European Journal of Environment and Public Health, 2020, 4(1), em0037,
ABSTRACT: As the U.S. seeks to increase the quality of health care, both the quality and quantity of time physicians spend with patients will continue to be an important factor as in the last decades. In today’s healthcare environment, time is more valuable than before and the payment system, like fee-for service, encourages physicians to care for more patients but spend less time with them. Inherently, time spent with the physician is an important indicator for patients to see the total care. Based on this assumption, patient satisfaction cannot be fulfilled without a sufficient amount of time spent with the physician during the examination. If the physicians do not spend enough time with patients, they cannot understand the patients’ problems and history of illness. How can we achieve better outcome for patients if we do not understand their problems and concerns? At the same time, we know that involving patients in the decision-making process is important to get better results. Overall, the amount of time spent with patients indeed is an important indicator of good quality of health services and must be continuously monitored by health administrators to improve effectiveness and increase health care quality.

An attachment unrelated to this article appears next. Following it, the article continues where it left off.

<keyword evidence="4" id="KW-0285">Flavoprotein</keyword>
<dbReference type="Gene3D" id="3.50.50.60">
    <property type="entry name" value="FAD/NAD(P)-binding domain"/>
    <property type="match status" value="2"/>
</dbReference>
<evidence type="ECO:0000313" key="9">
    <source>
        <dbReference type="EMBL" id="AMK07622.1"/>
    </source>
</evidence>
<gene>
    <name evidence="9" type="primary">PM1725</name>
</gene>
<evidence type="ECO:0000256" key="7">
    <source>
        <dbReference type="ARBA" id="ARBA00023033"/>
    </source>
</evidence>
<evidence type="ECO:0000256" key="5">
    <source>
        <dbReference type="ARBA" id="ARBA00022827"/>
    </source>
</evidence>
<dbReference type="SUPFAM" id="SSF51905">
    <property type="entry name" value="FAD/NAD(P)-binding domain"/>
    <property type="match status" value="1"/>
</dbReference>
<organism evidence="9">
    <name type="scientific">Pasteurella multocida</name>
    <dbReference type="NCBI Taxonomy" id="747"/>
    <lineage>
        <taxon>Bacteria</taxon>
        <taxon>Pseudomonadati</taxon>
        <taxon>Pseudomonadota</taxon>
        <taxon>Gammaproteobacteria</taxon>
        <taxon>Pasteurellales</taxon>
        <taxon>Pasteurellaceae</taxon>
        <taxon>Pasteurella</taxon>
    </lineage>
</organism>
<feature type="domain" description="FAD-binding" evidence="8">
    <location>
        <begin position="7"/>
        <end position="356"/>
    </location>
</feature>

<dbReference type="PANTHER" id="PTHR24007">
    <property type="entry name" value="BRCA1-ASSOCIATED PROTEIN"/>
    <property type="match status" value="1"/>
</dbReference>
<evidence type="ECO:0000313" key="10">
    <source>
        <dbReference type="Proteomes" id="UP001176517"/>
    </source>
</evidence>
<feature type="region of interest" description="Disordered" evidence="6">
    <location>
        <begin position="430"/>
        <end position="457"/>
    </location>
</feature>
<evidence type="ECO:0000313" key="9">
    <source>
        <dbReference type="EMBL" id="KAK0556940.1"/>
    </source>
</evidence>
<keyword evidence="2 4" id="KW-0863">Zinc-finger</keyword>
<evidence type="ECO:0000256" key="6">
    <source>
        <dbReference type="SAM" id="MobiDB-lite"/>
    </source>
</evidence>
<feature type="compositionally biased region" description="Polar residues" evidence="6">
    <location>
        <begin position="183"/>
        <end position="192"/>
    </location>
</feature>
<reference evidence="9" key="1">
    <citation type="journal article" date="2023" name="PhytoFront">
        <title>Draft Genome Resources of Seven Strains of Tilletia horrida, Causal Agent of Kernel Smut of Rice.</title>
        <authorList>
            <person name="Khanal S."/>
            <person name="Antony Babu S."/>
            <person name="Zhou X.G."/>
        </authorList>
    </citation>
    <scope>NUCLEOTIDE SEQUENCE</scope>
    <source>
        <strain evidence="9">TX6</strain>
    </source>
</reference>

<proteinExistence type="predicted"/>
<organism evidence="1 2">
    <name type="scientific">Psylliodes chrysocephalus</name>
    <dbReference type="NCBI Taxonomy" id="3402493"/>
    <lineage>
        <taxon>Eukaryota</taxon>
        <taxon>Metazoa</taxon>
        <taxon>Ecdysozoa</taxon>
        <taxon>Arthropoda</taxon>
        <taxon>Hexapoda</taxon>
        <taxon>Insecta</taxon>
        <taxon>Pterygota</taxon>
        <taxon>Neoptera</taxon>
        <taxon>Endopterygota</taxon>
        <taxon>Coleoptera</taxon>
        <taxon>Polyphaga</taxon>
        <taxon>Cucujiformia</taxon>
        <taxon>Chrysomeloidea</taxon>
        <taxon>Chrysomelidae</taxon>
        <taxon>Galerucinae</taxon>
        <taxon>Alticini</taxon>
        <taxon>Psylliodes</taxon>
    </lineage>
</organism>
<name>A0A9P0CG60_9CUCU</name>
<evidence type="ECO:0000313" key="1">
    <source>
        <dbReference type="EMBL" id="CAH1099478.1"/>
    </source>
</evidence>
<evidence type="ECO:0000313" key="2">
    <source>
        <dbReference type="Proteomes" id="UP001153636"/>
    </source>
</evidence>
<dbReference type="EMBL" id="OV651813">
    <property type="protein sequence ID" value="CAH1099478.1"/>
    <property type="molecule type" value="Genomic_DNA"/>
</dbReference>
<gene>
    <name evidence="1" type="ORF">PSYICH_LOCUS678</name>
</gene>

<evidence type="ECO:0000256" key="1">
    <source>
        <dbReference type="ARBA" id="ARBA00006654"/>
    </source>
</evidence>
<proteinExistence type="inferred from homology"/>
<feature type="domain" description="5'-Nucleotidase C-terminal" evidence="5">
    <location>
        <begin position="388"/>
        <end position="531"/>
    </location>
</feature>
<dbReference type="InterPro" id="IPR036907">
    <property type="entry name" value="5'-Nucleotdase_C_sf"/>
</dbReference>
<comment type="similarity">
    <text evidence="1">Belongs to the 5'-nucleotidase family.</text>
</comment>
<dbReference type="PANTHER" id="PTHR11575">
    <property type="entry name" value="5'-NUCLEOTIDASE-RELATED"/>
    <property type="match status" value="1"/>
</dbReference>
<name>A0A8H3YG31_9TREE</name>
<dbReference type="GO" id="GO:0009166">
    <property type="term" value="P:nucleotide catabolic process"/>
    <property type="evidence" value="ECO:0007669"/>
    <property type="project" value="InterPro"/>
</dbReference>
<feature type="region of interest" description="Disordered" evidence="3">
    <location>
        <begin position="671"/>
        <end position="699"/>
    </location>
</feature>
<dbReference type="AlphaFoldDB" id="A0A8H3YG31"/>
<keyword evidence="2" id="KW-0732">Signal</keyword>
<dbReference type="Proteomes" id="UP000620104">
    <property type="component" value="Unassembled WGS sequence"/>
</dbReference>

Research Article
Mental Health and Conflict in Nigeria: An Overview
European Journal of Environment and Public Health, 2020, 4(1), em0038,
ABSTRACT: Nigeria, the giant of Africa, is a West African country with a total land area of 910,770 square kilometers and a population of 198,778,607 people. She is made up of diverse people based on ethnic group, language, religion, etc. The diversities present in the country, however, have been a major cause of conflicts. Conflict in Nigeria has resulted in the death, displacement, sexual violations, injuries, disabilities among others, of the population affected. Zones commonly affected in Nigeria are the north east (due to Boko Haram insurgency), north central(territorial dispute between nomadic farmers and the community dwellers compounded by ethno-religious issues) and south south (high unemployment rate despite the presence of a mineral resource [petroleum] and ecological degradation due to oil spillage) geopolitical zones. Children, victims of sexual violence, families that lost their loved ones, refugees and internally displaced people are the main victims of mental illness in conflicting regions in Nigeria. Individuals affected by conflict could present with varying mental health conditions such as post-traumatic stress disorders (PTSD), anxiety disorder, depression, substance misuse, psychosis, anti-social behaviours, somatic symptoms such as headaches, non-specific pains or discomfort in torso and limbs, dizziness, weakness, and fatigue, etc. This study presented the mental health status of the individuals in these conflict zones. Authors appeal that their recommendations be applied to reduce the burden of mental illness in the conflict zones in Nigeria.